Person:Alfred Maxson (1)

Watchers
Dea. Alfred Maxson
b.Abt 1785
  • HDea. Alfred MaxsonAbt 1785 - 1858
  • WMary Clarke - 1864
  1. Alzina MaxsonAbt 1809 - 1859
  2. Esther MaxsonAbt 1817 - 1870
  3. Sarah MaxsonAbt 1819 - 1844
  4. Fanny H. Maxson1826 - 1901
Facts and Events
Name Dea. Alfred Maxson
Gender Male
Birth? Abt 1785
Death[1] 22 Jun 1858 Walworth, Walworth, Wisconsin, United States
References
  1. The Sabbath Recorder . (New York City, New York; later Plainfield, N. J.)
    15:7:27, July 22, 1858.

    On June 22d, Dea. Alfred Maxson, of Walworth, Wis., passed over Jordan, to enter into the Canaan of heavenly rest, of which he has been for many years enjoying transporting views from Pisgah's lofty top. The disease which liberated his triumphant soul, and tumbled down his old mud-walled cottage, was schyrous affection of the stomach, which was painful and lingering in its progress, and reduced him to a mere skeleton, while he was yet able to walk about; but through all his bodily suffering, his spirit uniformly triumphed over the fear of death. For a long time he felt an assurance that his work was done, and his "departure was at hand." He lacked but a few days of 73 years when he lay down in the arms of Jesus and fell quietly asleep, like an infant in its mother's bosom.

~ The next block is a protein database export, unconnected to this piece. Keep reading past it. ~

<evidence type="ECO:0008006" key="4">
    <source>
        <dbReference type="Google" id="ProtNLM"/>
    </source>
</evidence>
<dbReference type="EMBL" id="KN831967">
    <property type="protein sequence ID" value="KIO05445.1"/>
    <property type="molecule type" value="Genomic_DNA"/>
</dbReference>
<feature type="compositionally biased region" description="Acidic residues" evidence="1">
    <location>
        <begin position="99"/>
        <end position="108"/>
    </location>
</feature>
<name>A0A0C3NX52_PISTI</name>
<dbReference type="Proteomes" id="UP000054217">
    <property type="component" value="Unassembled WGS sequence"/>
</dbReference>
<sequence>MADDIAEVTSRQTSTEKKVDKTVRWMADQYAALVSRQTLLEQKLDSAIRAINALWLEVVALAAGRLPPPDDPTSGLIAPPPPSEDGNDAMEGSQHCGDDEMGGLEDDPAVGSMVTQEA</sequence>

The writer of this brief notice is not sufficiently acquainted with the life of Dea. Maxson previous to his emigrating to Wisconsin, to give a correct biographical sketch of his life, but hope someone who is competent will do so. My acquaintance with him in this country has been such as to establish a conviction that he was a man of strong faith, and ever ready to stand, and ever did, in the most emphatic manner "stand up for Jesus." In this demise, not only a disconsolate widow and a large family of children and friends are bereaved, but the Church of God and the whole neighborhood are shrouded in mourning, as was evinced on the 24th, when a very numerous congregation of the church and citizens generally, with overflowing tears, came together to mingle their sympathies, and pay their last respects to the pious dead.
    The funeral discourse was given by Eld. Coon, of Milton, from 2 Tim. iv 7, 8.